withholding taxes on ETFs

I’ve written a lot about index investing as one of the best strategies for beginner and experienced investors alike.  It’s a strategy that I follow with a large portion of my portfolio to get ex-Canada (outside Canada) diversification (I use dividend investing for my Canadian exposure).  Not only do I use this strategy in my own portfolio, but also our family portfolios are also indexed.

For my wife, we have her RRSP and LIRA in either iShares XAW or the components that make up XAW (XUU, XEF, XEC).  For my kids, I have a family RESP setup that uses the TD E-series family of low-cost index mutual funds.

Related: Here are 6 ways to index your portfolio

Why Index ETF Investing

Needless to say, we have a significant portion of our wealth tied to this strategy.  Here are some of the reasons why I recommend Index ETF investing:

  1. Is a great way to get international diversification – Canadian’s tend to have too much of their investments tied to Canada (I’m also guilty of this). I tend to use iShares XAW for my international diversification held in a registered account (RRSP/TFSA).
  2. Can lower your portfolio’s management expense ratio (MER) when compared to mutual funds – Even if you have lowered your portfolio MER by choosing index mutual funds, you can essentially cut your MER in half by going with ETFs.  Just reducing your MER by a little can have drastic results over the long term.
  3. Will outperform the majority of mutual funds out there today – The MER matters and likely the reason why active mutual funds do not beat the index.  Say the index returns 7% in a year.  A 2.5% MER active mutual would need to return at least 9.5% just to match the index.  My money is on the index.
  4. Can be easy and hands off – Perhaps the biggest benefit of index investing is that it’s super easy.  When I didn’t think that index investing could get any easier, the big ETF players have released all-in-one ETFs that automatically rebalance.  So now you don’t even need to rebalance your portfolio.

What is Foreign Withholding Tax?

When you buy U.S dividend stocks in a taxable account, you may notice that the dividend will have 15% withheld (providing you filled out a W-8BEN, otherwise 30%).  Although you see money coming out of your account, it’s used to offset your taxes owing on that dividend when you file your tax return (taxed like interest).  So the withholding tax is not lost.

What about US dividend stocks within an RRSP?  For RRSPs, there is a tax agreement between Canada and the US that eliminates the 15% withholding tax on US dividends.  While this is great, the agreement does not extend to TFSAs so US dividends within a TFSA will face a non-recoverable 15% tax.

Foreign Withholding Tax on ETFs?

So what about US and international ETFs?  This is where it gets tricky!

While holding US stocks directly in an RRSP gets preferential tax treatment, did you know that an ETF that holds underlying ETFs does not qualify for the tax exemption?  So essentially with the additional embedded tax, you are paying a higher MER than you think!

International equities would be subject to withholding tax in an RRSP/TFSA, and gets even larger if the international ETF holds underlying ETFs.  The bright side is that the more popular international equity ETFs like iShares XEF and Vanguard VIU hold individual stocks, which results in only one level of withholding tax.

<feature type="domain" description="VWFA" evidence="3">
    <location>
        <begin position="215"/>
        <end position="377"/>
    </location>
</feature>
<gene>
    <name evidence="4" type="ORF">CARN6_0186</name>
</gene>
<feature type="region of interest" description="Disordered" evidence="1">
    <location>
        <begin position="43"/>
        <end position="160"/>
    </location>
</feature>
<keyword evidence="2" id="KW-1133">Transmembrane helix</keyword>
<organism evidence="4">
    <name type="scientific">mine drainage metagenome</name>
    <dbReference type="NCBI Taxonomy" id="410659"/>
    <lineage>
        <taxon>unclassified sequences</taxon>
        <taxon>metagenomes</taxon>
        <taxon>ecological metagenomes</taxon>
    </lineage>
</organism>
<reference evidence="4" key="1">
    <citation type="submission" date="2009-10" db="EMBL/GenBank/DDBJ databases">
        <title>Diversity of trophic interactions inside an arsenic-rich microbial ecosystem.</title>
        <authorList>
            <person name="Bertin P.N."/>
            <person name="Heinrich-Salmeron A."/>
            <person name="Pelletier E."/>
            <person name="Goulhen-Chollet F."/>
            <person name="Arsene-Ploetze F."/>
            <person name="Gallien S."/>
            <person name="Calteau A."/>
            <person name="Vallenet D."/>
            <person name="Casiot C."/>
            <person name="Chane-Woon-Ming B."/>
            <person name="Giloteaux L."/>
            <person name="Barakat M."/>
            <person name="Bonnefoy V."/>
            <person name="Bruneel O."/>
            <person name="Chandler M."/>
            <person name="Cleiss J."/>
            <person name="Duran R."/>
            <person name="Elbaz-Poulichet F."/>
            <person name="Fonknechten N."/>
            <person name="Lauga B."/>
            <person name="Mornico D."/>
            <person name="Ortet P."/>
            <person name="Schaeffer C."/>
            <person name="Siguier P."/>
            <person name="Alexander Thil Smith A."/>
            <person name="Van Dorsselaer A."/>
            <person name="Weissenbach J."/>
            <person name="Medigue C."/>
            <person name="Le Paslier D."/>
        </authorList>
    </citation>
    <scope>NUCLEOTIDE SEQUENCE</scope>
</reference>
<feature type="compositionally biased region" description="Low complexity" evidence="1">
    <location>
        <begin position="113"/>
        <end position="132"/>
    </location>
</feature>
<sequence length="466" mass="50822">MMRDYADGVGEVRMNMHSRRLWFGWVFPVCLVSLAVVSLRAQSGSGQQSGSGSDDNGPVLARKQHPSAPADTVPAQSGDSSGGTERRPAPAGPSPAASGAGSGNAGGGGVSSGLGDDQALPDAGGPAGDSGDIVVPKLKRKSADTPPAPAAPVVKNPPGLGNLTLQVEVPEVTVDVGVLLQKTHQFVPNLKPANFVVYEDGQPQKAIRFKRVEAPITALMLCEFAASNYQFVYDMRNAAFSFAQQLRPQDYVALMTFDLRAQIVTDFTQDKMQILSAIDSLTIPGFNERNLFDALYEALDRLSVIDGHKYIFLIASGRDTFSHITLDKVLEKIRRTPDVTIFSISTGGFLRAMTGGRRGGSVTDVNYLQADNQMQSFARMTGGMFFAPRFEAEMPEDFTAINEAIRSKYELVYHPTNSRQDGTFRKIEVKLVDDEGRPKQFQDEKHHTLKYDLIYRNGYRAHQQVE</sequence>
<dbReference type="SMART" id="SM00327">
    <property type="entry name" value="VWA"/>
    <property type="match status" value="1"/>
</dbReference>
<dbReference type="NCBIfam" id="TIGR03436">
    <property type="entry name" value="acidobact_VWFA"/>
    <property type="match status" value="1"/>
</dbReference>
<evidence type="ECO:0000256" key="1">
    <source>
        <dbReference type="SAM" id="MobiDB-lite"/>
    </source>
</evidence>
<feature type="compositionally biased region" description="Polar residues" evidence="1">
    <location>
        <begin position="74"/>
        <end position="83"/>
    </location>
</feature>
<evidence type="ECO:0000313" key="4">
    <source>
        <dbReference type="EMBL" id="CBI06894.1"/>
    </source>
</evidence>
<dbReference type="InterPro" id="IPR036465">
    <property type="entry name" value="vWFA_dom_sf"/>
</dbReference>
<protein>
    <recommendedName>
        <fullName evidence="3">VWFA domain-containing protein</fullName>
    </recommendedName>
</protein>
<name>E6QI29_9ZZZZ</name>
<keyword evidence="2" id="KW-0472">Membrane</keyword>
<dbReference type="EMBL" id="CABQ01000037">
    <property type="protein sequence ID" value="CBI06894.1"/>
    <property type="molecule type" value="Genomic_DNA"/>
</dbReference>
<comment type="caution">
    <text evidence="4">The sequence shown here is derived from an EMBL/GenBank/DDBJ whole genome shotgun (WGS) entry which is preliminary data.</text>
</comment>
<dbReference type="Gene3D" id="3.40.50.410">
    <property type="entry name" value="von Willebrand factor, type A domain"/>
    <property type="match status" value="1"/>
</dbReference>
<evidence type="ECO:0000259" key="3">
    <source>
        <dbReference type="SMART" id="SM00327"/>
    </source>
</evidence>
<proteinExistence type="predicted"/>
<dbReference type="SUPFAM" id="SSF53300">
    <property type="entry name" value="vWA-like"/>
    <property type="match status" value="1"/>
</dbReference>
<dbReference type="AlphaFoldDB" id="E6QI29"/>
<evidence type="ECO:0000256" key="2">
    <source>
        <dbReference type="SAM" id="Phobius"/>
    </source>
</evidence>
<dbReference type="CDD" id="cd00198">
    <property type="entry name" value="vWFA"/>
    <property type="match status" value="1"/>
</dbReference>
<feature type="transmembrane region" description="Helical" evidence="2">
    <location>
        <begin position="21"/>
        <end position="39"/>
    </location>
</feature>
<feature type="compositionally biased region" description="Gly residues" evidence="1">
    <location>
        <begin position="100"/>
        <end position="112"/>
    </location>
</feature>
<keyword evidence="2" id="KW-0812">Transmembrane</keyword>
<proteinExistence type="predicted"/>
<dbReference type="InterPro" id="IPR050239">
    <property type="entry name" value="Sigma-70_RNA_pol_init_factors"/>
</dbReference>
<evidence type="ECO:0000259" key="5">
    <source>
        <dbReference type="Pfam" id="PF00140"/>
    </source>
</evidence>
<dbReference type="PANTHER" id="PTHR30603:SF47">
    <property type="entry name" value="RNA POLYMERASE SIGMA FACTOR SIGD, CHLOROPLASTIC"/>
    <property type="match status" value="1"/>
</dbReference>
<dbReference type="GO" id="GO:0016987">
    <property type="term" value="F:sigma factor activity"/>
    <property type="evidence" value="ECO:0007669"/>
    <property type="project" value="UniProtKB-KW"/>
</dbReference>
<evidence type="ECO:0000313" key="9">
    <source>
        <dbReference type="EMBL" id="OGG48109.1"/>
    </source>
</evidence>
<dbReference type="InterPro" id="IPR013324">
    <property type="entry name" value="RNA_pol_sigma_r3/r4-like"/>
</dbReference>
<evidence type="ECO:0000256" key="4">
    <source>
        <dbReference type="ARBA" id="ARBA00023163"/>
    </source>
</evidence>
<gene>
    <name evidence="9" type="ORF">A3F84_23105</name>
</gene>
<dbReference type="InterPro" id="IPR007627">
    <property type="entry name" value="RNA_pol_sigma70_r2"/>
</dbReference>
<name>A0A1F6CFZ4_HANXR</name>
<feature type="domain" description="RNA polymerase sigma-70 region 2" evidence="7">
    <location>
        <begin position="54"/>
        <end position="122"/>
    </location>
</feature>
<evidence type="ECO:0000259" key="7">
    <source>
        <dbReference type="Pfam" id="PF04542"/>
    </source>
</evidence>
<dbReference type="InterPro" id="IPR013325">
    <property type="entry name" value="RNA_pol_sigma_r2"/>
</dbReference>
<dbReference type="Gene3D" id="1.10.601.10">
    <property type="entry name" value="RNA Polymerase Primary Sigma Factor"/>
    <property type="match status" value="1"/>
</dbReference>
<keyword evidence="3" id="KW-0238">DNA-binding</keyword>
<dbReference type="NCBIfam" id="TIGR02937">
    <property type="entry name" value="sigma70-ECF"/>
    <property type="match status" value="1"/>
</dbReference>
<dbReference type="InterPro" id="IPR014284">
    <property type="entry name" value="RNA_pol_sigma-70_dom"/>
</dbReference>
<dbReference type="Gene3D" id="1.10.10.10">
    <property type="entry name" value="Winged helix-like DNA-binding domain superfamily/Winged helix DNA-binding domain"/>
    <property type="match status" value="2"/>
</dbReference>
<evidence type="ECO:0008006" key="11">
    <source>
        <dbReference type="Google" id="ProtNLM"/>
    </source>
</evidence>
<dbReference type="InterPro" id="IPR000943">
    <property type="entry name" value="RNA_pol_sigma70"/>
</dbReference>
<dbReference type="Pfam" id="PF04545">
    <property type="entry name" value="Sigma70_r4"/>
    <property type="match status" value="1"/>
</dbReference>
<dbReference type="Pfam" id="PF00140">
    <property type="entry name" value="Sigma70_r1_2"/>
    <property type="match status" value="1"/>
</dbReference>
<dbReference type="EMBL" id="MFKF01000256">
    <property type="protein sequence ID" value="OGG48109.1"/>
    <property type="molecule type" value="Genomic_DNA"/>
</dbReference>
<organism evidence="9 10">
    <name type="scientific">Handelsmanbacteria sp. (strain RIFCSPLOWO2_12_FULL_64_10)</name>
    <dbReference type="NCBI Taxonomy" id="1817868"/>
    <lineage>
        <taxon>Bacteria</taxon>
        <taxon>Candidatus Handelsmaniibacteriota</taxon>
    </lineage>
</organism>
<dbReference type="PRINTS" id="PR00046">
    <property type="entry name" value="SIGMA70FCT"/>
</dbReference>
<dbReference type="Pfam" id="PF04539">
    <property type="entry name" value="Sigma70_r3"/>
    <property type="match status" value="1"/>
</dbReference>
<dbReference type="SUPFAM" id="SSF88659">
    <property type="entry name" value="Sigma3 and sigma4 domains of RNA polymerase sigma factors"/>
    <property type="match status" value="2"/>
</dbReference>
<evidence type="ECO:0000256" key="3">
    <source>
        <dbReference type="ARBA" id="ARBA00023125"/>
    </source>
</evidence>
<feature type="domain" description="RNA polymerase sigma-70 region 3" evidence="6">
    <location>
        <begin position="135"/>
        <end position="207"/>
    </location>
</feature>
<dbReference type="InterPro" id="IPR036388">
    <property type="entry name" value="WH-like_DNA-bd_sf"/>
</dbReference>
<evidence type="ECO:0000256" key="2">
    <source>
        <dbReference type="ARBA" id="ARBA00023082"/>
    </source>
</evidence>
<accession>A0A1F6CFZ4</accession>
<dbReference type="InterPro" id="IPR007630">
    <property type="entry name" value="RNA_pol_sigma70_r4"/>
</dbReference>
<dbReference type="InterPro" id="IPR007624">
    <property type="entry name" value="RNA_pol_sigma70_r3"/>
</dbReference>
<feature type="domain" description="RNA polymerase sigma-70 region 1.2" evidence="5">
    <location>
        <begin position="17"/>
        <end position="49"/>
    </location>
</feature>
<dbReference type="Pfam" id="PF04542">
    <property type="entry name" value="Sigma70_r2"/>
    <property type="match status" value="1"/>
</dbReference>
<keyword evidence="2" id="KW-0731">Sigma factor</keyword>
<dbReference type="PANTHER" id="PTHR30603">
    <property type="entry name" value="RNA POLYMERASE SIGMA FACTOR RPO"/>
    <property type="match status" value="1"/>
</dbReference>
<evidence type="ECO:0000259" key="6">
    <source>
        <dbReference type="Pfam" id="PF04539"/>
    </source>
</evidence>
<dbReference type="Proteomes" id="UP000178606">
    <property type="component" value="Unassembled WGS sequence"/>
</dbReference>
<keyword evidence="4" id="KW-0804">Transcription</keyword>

An Example

For example, one of my favorite ways to get US exposure in my RRSP is through the iShares XUU because of the diversification and because of the extremely low MER of 0.07%.

However, since XUU holds underlying ETFs, it would face foreign withholding tax in the tune of 0.32%.  This results in a total MER of 0.39% when held in an RRSP/TFSA.

As another example, one of my favorite international equity ETFs within my RRSP is owning iShares XEF.  This ETF has a MER of 0.22%, but since it holds stocks directly (and not other ETFs), the resulting withholding tax is 0.30%.  When holding in an RRSP/TFSA, the resulting MER is 0.52%.

Calculating Withholding Tax on ETFs

Justin Bender, from Canadian Portfolio Manager blog, does a great job explaining ETF withholding tax and has even created a nifty calculator that really helps simplify the concept.

Without getting into the details of how to calculate the withholding tax, let’s get into the good stuff and show the total MER including withholding tax in each account type of some popular ETFs.

U.S Equity ETFs

ETF TFSA RRSP Non-Reg
XUU (CAD) 0.39% 0.39% 0.07%
VUN (CAD) 0.46% 0.46% 0.16%
ITOT (USD) 0.35% 0.03% 0.03%
VTI (USD) 0.34% 0.04% 0.04%

International Equity ETFs

ETF TFSA RRSP Non-Reg
XEF (CAD) 0.52% 0.52% 0.22%
VIU (CAD) 0.54% 0.54% 0.23%
IEFA (USD) 0.84% 0.36% 0.36%

Global Equity and All-in-One ETFs

ETF TFSA RRSP Non-Reg
XAW (CAD) 0.58% 0.58% 0.26%
VXC (CAD) 0.75% 0.75% 0.38%
VGRO (CAD) 0.46% 0.46% 0.27%
XGRO (CAD) 0.41% 0.41% 0.22%
VBAL (CAD) 0.44% 0.44% 0.27%
XBAL (CAD) 0.36% 0.36% 0.22%

*Note that dividends received from non-Canadian companies in non-reg accounts are taxed like interest (ie. added to your marginal tax rate).  Also note the cost of foreign currency exchange from CAD to USD. 

Final Thoughts

As you can see from the table above, withholding taxes can really add to the overall MER of your portfolio – especially in registered accounts. No longer is the advertised MER of XUU (covers US market) 0.07%, but after withholding taxes in an RRSP, it’s 0.39%!

However, you can further reduce your MER if you are willing to transfer your CAD to USD, and buying the US versions of the ETF – like VTI instead of XUU.  But note that there is an added cost of doing foreign currency exchange – but can also be minimized using Norbert’s Gambit.

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